I’m going to start this review by talking about film critics, not so much because I’d like to but because writer/director Sam Levinson, with “Malcolm & Marie,” has created a situation in which I must.
In the new Netflix film, John David Washington (“BlacKkKlansman,” “Tenet”) portrays a director, and today was the premiere of his latest. He waits all night and into the morning for the first reviews to roll in, and when one of them finally does (from “the white lady at the L.A. Times”), the titular Malcolm goes ballistic. It’s not even a negative review! In a film that more closely resembles a parade of bitter monologues than a narrative feature, Malcolm’s multi-minute rant about film critics isn’t even his first.
Levinson, I’ll give you this: You’re clever. Now, when a critic pans “Malcolm & Marie,” it’s only because they’re salty you exposed them. Checkmate! Truly a galaxy-brain move.
In defense of these sequences, Levinson makes a good point: Film critics (overwhelmingly white) are far too quick to politicize, perhaps to compensate for a lack of basic knowledge of the technical aspects of film form.
But let’s not brush aside what this is really about. If “Malcolm & Marie” is, as Levinson has said, a kind of conversation with himself, then Malcolm’s rant against some random freelance film critic is simply the son of an Oscar-winning filmmaker whining that someone was mean to him. I direct you now to Robert Daniels’ illuminative piece in the Guardian, which explains how Levinson’s use of a Black character as a shield to rail against his detractors is really rather cruel. If Malcolm, like Levinson, were white, would his screaming matches with himself about the lady from the L.A. Times — very likely a real lady — leave a bad taste in your mouth? At the risk of politicizing, yes.
To be clear, that is not the only reason why I’m mixed on “Malcolm & Marie,” although I think as an anecdote it serves to illustrate some of its flaws. I chose the word “mixed” quite purposely, in fact, because despite some harsh words, there is plenty in this movie to admire.
Chief among them is the second half of that title. Reteaming with Levinson after smash hit “Euphoria” — which made her the youngest woman in Emmy history to win Outstanding Lead Actress in a Drama Series, age 24 — former Disney Channel star Zendaya is absolutely electric as Marie. Admittedly, the role has a lot in common with her work on that aforementioned show, but hey, if it ain’t broke, don’t fix it. As her first truly “adult” character — Marie is not a high schooler, nor anyone’s daughter — Zendaya brings the heat, nailing both moments of fierceness and quiet vulnerability in a performance from which you cannot look away. Washington also kills it as her partner, in a role that demands both a sharp kind of cruelty and movie star charm.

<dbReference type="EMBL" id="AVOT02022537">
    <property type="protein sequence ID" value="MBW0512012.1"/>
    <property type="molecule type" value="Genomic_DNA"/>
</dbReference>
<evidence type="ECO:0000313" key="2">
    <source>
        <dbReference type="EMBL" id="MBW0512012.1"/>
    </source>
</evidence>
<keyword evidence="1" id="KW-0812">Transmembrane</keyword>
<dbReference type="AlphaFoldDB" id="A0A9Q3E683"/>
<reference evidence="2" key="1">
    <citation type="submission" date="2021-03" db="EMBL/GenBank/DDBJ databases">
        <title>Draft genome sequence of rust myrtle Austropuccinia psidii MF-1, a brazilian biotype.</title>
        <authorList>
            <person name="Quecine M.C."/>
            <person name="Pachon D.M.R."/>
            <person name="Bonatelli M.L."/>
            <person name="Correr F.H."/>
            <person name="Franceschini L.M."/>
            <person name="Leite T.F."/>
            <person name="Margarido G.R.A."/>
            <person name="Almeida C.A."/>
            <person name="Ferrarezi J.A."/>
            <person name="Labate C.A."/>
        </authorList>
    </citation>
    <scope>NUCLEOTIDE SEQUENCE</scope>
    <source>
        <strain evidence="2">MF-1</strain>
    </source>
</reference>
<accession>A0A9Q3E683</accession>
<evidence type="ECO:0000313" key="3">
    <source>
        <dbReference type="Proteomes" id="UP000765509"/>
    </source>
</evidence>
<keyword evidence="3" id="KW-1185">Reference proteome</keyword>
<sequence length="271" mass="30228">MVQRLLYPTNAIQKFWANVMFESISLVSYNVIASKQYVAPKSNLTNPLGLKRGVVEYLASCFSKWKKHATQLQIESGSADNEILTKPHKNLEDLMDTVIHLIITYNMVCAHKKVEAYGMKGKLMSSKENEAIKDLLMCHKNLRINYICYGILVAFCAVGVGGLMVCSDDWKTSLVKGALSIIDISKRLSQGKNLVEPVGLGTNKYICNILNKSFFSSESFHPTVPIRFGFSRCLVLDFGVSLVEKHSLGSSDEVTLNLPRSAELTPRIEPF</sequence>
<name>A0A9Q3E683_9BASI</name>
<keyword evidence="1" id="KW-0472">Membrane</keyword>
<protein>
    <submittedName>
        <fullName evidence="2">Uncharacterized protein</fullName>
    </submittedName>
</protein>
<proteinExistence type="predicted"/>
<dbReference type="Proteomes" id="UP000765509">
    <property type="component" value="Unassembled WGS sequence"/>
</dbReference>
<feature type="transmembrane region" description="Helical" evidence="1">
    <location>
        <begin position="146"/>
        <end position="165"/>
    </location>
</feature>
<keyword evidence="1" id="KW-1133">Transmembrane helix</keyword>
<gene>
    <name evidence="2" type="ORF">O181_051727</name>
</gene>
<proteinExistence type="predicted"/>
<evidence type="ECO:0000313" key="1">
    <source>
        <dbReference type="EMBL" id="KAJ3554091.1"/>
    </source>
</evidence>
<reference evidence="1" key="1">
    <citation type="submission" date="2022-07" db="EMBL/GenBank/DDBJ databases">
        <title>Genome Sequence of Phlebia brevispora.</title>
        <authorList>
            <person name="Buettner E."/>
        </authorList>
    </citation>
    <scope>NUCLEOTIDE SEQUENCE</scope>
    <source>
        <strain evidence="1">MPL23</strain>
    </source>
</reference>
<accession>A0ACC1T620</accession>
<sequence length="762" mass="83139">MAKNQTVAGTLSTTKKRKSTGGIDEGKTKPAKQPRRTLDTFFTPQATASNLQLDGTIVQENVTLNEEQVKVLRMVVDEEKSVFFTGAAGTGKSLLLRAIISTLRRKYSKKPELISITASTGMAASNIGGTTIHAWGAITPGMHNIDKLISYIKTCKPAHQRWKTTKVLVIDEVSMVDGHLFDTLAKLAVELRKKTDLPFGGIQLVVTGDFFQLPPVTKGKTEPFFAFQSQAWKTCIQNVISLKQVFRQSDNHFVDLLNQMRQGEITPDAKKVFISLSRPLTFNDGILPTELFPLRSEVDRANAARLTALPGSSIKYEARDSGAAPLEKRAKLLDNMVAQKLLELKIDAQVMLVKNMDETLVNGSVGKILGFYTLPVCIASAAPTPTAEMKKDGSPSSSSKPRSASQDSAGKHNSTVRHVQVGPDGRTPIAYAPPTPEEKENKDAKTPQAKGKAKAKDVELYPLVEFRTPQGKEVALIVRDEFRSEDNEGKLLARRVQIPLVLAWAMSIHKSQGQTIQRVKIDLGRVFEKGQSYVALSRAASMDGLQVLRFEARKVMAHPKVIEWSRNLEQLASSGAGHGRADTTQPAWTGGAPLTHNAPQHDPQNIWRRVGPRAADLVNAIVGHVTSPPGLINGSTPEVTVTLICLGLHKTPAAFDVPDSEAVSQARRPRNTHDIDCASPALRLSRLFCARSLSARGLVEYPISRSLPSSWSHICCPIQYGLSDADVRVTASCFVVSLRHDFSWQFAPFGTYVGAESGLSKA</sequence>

The quality of their acting is especially commendable when a lot of their material is, how you say, bad. While Levinson’s direction is solid, his dialogue is terribly over-written, with diction so precise and phrases so complex that it betrays the emotions of the characters. Have you ever fought with someone in your head, imagining all the perfect words to use against them? Every fight in this movie sounds like that, and because the story is simply a series of fights, the film becomes repetitive and tedious. The longer this couple fights into the night, the more you wish they would just go to bed.
Speaking to “the technical aspects of film form,” however, “Malcolm & Marie” is impressive. Conceived of, written and shot during quarantine — while the second season of “Euphoria” was delayed — the movie was produced by much the same crew. The black-and-white cinematography by Marcell Rév is gorgeous, calling to mind the work of John Cassavetes when coupled with Julio C. Perez’s impressionistic editing. Meanwhile, the production design by Michael Grasley makes great use of California’s Caterpillar House, and Levinson’s needle drops with Labrinth’s score are sure to sweep you away.
If only “Malcolm & Marie” was as beautiful on the inside. 5/10
This review was originally published on February 10, 2021 in The Observer, the daily newspaper of the University of Notre Dame. You can read it here.